About 6 months later, when Mack's suspension began, the declaratory action was still proceeding on two theories: One was the false claim that the premium had been timely paid; the other was that the policy had not been properly cancelled. Mack turned the file over to Richard Clem for trial. The two lawyers discussed the false testimony and agreed that the falsity should be revealed on direct examination at trial. Instead, Clem reiterated the claim of timely payment in his opening statement, and on direct examination K.G. reasserted her false claim that the premium had been paid on June 13, 1990.

It was not until K.G. was cross-examined that she admitted that she did not write check No. 8440 until 2 days after the accident, that she put it in an envelope and hid it in the post office. She maintained, however, that a check in the amount of $396.68[1] had *902 been mailed on June 13, 1990, but that check was lost and she could not produce a check register in which such a check was noted until the trial of the action. K.G. claimed that Mack's secretary had told her that she need not keep the register. She also stated that Mack did not advise her that she must disclose her falsehood.

At the close of trial the jury found that State Farm had effectively cancelled the policy prior to the accident. K.G. was then charged with perjury, but after several witnesses had testified, among them the lawyer who had represented State Farm in the declaratory action, the prosecutor moved for dismissal, saying that it was plain that shortly after her deposition had been taken, K.G. "had tried to set the record straight with John Mack [but] was thwarted * * * in her attempts to set up a meeting [with State Farm's lawyer]."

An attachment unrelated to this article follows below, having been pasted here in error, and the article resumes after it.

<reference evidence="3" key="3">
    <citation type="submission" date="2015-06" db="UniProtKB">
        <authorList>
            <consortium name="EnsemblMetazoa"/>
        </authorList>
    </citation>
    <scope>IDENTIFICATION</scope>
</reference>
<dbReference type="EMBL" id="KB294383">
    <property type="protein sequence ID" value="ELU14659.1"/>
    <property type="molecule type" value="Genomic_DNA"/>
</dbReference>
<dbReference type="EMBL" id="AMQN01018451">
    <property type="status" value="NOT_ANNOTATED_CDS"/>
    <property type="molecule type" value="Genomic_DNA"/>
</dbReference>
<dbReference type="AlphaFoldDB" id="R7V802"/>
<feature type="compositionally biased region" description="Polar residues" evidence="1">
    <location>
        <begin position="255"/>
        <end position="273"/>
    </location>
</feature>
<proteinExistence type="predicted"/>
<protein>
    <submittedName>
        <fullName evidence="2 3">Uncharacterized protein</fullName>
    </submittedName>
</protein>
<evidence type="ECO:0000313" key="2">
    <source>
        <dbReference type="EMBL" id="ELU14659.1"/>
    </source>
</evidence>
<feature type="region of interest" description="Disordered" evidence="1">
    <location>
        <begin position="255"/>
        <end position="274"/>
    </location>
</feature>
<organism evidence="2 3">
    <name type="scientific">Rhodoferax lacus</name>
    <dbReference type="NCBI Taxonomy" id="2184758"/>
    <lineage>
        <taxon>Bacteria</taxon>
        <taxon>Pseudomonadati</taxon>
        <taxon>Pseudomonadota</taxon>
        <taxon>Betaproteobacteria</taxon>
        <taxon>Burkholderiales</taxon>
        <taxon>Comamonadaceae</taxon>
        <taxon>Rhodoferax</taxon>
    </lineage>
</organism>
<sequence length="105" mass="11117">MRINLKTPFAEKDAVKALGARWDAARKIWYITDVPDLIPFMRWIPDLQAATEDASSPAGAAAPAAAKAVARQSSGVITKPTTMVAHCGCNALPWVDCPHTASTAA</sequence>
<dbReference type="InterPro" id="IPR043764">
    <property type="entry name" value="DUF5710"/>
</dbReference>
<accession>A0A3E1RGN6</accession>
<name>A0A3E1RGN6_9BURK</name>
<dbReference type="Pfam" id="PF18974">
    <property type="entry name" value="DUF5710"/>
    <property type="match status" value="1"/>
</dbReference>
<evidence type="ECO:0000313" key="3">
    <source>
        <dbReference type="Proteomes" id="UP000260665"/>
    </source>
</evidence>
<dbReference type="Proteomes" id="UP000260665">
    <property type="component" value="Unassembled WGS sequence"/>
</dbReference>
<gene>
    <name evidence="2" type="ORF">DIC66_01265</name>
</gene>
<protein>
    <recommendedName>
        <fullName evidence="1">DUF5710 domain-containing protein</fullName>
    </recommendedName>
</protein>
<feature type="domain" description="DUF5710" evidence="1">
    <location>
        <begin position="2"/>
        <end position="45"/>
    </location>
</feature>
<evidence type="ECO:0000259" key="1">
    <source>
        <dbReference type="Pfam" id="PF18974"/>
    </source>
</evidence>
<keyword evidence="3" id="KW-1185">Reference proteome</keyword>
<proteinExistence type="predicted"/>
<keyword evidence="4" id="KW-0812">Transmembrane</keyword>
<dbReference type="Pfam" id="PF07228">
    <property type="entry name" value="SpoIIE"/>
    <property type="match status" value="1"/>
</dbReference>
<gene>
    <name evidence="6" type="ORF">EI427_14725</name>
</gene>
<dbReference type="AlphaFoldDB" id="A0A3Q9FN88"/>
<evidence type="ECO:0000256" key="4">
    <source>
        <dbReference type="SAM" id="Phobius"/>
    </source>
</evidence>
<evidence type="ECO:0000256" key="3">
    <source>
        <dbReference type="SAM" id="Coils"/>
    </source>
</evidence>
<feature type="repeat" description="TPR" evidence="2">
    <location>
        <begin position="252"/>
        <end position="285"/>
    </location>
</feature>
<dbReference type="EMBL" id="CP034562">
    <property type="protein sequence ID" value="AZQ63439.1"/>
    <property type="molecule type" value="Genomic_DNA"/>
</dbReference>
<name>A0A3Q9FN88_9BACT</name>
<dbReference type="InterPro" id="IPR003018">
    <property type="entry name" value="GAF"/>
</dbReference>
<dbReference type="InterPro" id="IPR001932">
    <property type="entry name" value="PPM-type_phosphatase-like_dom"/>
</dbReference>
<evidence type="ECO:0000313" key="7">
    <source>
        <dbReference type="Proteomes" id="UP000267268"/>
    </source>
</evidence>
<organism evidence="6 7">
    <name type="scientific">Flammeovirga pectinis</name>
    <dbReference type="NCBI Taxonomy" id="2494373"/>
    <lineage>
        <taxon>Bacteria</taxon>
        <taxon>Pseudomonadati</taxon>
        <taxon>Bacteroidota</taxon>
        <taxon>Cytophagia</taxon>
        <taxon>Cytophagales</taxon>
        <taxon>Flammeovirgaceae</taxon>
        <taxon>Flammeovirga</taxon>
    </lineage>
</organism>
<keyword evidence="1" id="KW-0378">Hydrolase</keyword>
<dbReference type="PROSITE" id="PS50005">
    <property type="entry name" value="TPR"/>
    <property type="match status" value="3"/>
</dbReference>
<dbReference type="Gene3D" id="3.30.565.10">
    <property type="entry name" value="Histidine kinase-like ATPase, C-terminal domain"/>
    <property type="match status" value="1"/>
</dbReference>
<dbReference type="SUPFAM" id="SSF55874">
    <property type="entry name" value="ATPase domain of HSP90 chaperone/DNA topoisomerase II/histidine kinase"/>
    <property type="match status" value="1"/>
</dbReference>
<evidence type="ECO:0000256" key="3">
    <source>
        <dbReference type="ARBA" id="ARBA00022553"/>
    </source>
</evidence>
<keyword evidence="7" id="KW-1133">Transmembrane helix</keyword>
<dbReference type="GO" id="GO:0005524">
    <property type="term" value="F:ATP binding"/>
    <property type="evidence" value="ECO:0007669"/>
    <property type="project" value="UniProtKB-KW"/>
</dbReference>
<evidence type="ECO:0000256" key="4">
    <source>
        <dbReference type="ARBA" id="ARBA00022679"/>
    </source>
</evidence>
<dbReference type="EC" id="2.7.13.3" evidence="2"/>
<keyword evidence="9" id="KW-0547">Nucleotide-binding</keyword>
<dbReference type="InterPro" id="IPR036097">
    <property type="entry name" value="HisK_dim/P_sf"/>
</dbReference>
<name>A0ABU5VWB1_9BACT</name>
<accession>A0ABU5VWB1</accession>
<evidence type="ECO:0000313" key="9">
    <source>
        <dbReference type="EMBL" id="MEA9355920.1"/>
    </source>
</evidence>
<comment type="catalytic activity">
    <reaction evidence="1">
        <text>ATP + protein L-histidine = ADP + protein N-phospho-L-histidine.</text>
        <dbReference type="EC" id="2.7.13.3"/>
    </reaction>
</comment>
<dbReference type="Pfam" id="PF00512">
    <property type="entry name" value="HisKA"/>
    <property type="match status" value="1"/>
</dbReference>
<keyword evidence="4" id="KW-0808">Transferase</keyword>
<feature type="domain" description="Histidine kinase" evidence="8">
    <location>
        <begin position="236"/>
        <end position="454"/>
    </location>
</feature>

Throughout this current proceeding Mack has defended his conduct on the ground that the attorney-client privilege precludes disclosure of the falsity of the client's testimony. It is true, of course, that a lawyer is generally required to protect the client's confidences and secrets, Rule 1.6(a), Minn.R.Prof.Conduct, but the rule which imposes the obligation of confidentiality also provides for disclosure of confidences when necessary to rectify the client's use of the lawyer's services to further fraudulent conduct, Rule 1.6(b), (Minn.R.Prof.Conduct. Furthermore, Rule 3.3, Minn.R.Prof.Conduct, directly imposes a duty to disclose or take reasonable remedial action under circumstances described in Rule 3.3(a) even if compliance requires disclosure of information otherwise protected by Rule 1.6.

Not only did Mack's silence in the face of his client's perjury violate Rule 3.3, but it was deceitful and prejudicial to the administration of justice in violation of Rule 8.4, Minn.R.Prof.Conduct. Had K.G. not broken down on cross-examination during the trial, her lie probably would never have been revealed. Hence, Mack's silence was tantamount to acquiescence to the deception. Similar conduct was held to justify criminal conviction of violation of Minn.Stat. ยง 481.071 (1993) despite the lawyer's argument that her duty to the client prevented the disclosure of his deception: